If you want to save the Rural Crescent and ensure a high-quality development area too, tonight’s Conservation Forum is the place to be.

The Rural Crescent has been threatened since it was first adopted in 1998. With development nibbling at the edges, some have said it is more like a Rural Croissant that will disappear one bite at a time.

Properties slated for development, such as Bristow Village and South Market, intrude into the boundaries of the Rural Crescent, serving as ‘set up’ parcels for sewer lines and higher densities.

But the most significant threat to the Rural Crescent may be that Prince William County offers no choices for landowners other than to sell to developers.

Although Virginia has one of the best private land conservation tax incentives in the Nation, County government does not make this information available to landowners and rarely considers conservation opportunities in land use process.

During the past four years, Virginia conserved 400,000 acres of land. To the best of our knowledge, only 302 of these acres were in Prince William County, contributed by the conservation of Merrimac Farm, which protects our public drinking water supply and provides local residents with a high quality site for hunting, fishing and wildlife watching.

This is a unique opportunity to learn how Prince William can begin to take advantage of conservation incentives to protect our rapidly vanishing natural areas. We hope you can make time in you busy schedule to join us this evening, 7:00 pm at McCoart.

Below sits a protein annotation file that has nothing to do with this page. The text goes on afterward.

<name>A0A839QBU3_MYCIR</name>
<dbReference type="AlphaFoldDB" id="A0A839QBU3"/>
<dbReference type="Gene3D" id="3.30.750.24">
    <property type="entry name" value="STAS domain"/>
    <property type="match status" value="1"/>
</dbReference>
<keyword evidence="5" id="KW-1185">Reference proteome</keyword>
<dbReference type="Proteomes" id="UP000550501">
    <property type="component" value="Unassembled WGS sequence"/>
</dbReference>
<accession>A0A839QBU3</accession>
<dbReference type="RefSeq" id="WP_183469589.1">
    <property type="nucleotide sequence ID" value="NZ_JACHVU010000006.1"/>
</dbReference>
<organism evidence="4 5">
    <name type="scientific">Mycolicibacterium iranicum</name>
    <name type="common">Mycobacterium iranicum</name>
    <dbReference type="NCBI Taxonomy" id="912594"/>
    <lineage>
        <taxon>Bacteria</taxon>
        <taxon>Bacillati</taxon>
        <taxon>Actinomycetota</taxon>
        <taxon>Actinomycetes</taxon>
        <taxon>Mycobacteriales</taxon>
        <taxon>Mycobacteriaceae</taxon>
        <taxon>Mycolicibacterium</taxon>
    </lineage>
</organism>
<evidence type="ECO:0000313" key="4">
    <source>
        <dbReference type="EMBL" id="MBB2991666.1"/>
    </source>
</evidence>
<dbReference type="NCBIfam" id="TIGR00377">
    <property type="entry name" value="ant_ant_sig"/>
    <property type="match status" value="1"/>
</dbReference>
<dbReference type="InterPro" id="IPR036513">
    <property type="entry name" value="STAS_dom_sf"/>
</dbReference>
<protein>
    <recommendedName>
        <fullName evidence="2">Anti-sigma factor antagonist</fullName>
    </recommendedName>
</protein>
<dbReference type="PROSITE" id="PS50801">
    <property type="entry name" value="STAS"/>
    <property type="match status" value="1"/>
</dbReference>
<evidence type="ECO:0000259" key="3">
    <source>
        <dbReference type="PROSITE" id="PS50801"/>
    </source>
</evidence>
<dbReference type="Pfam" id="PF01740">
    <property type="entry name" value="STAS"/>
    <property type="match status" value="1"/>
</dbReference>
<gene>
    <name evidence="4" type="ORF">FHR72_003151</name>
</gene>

6 Thoughts to “Bipartisan Event Promotes Land Conservation Tonight!”

  1. Is this the meeting where poor Mike May got trashed for being a speaker? What a shame. Good for Mike May for agreeing to participate. I would hope to see all our supervisors in the audience tonight.

  2. If I were not working tonight, I would be there for sure!

  3. Elena

    I will be there, I hope to see a packed house!

  4. Moon-howler

    I am doing an sol prep tonight or I would be there.

    I am told that people on the dark screen are expressing their environmental concerns over chicken doo. I think I agree with Greg. Chicken doo is nasty regardless of where it is.

    Wouldn’t you know it would take something like chicken doo for us to find common ground.

  5. Lafayette

    I was planning to be there tonight. This is an ever important issue, especially in our county. I look forward to a “report” on the meeting.

    Moon, there’s ALWAYS a little common ground.

    1. –Just strange it has to be over chicken doo.

      On a serious note, I thought that the chickens were for larger multiple acre lots, not R4 zoning.

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